The notion of Blitzburgh has been replaced with a more conventional approach.
Long-standing traditions and notions about defensive coordinator Dick LeBeau's defense have been shattered over the last seven games this season, and replaced with the simple concept of forcing passes from opposing quarterbacks to hit the ground.
Sacks and interceptions are coming a bit more frequently now than they have over the last two seasons, but this defense is thriving on generating less pressure and covering receivers more diligently.
It just took the group a few games to get into rhythm.
The Steelers attacked quarterbacks aggressively in the first five games this season, sending five or more pass rushers after the passer on 48.5 percent of the opposing team's throws.
In those games, they were burned by Denver's Peyton Manning and Oakland's Carson Palmer. They were able to stop the Jets' Mark Sanchez and Philadelphia's Michael Vick, but that's essentially par for the course this year. After Titans quarterback Matt Hasselbeck ripped the lane outside the numbers for big completion after big completion, it was clearly time for a few changes.
The Steelers dialed off the blitz - or at least they didn't rush five or more very often.
Since that potentially post-season-fatal loss at Tennessee in Week 6, the Steelers are 5-2, having allowed 101 offensive points (not including defensive and special teams touchdowns), or, just 14.4 points a game with many of those coming off short fields set up from their offense's turnovers. They only brought five or more rushers on 28.8 percent of passing plays.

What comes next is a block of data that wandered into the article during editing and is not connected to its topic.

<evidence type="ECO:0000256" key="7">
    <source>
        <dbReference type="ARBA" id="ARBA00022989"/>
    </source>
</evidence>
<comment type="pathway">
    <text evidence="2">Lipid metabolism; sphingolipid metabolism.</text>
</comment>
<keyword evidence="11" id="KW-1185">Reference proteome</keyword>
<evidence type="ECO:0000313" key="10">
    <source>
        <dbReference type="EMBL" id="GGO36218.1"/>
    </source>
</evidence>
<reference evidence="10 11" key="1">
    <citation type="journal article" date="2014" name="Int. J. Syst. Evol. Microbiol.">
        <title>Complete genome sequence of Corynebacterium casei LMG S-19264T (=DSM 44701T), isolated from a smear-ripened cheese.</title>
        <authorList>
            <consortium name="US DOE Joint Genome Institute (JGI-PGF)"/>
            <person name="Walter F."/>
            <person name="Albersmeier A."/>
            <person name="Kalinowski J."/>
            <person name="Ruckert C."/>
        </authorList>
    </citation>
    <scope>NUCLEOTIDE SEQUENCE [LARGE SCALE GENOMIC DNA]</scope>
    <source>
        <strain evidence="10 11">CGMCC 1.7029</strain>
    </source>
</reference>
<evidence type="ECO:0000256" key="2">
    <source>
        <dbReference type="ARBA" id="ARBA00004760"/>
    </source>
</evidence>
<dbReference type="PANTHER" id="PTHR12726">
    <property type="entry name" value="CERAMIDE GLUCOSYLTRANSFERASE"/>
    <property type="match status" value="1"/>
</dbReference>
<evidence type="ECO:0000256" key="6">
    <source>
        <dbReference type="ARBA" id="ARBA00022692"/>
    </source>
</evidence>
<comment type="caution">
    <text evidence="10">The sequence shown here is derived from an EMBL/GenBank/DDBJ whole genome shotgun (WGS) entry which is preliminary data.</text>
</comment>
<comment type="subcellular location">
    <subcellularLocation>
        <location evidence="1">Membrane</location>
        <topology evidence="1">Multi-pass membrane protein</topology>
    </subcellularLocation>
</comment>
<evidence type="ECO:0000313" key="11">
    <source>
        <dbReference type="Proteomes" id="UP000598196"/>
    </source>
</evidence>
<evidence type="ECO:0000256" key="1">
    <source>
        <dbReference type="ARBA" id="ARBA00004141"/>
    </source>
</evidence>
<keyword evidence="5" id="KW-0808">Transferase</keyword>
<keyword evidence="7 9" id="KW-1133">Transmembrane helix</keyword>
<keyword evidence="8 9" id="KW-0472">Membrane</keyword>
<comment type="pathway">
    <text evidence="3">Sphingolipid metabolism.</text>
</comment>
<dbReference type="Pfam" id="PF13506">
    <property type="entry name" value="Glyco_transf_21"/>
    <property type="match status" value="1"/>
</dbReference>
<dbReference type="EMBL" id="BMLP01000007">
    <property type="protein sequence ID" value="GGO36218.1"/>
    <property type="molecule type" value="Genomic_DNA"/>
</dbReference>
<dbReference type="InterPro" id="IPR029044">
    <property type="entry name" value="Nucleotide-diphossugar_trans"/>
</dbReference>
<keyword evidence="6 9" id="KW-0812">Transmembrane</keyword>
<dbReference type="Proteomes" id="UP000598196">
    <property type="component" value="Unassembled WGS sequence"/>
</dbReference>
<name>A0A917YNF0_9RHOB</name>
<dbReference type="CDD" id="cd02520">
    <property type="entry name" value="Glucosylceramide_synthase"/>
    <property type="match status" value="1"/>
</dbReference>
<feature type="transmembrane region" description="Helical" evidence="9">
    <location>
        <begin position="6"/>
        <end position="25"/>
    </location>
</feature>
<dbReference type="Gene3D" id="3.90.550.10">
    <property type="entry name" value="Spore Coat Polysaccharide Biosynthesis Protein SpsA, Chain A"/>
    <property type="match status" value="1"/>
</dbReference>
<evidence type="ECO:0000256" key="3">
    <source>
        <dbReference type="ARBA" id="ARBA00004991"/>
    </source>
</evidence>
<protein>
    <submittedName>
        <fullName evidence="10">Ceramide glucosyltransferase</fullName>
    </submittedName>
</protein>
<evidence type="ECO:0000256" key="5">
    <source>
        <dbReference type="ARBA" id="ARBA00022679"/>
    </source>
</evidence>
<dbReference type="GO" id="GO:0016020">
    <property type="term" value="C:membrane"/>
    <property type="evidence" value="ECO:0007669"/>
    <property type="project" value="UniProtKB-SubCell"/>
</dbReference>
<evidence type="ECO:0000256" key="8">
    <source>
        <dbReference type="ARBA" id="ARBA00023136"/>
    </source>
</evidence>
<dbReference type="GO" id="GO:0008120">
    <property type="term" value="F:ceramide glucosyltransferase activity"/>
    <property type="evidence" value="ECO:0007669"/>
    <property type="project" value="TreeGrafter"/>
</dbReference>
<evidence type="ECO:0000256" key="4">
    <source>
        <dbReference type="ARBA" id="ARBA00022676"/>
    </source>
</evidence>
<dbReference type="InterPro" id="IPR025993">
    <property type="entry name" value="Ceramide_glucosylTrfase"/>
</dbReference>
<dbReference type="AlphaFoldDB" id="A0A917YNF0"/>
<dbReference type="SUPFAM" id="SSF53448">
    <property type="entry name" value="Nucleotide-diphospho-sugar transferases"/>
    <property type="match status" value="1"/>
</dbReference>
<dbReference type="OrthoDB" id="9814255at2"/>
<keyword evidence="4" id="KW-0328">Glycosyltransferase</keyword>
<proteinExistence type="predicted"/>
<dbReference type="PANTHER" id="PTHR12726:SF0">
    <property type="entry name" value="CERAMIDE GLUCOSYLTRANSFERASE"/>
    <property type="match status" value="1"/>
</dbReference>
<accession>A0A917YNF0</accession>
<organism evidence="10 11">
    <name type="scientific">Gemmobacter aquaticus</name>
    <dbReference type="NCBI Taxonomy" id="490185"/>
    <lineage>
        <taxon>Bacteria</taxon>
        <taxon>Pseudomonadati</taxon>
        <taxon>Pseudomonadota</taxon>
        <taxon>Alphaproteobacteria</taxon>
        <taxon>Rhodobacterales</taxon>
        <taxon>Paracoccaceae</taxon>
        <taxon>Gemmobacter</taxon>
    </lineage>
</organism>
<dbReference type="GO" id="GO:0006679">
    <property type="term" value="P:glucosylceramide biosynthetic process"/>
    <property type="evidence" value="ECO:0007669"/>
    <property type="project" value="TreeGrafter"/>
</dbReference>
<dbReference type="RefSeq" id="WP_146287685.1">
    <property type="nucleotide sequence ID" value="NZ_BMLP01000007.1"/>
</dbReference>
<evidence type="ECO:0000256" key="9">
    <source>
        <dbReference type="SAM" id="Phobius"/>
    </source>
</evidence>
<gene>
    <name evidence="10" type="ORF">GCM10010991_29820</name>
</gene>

The Steelers have become the ultimate coverage team in the NFL.
That doesn't mean, however, they aren't still bringing the exotic blitz packaging they have in the past. It's just happening with only four rushers. The results may have saved the season.
At 2-3, the Steelers were a greatly struggling defensive unit. Since that slogging start, they're allowing 142 passing yards a game while opposing quarterbacks are completing 50.7 percent of their passes.
The Steelers defense currently leads the league in passing yards per attempt (5.8) and yards per game (167), are tied for fourth in rating against (76.4) and completion percentage (55.2).
Their numbers from Week 7 through Week 13 are all lower than their season totals.
So what will San Diego do? Without the blitz that makes so many bad quarterback suffer and so many good ones thrive, the Steelers defense forces offenses to be defensive in their play selection. They look to establish shorter passing to try to set up deeper throws outside the numbers.
The Chargers will have a significant size advantage with their receivers going against any cornerback group in the league, but with a surging pass rush that's coming more off precision blitzing as opposed to overwhelming pressure, getting the ball deeper down the field gets harder. Not to mention air-tight coverage has only allowed a little better than one of every two passes to be completed.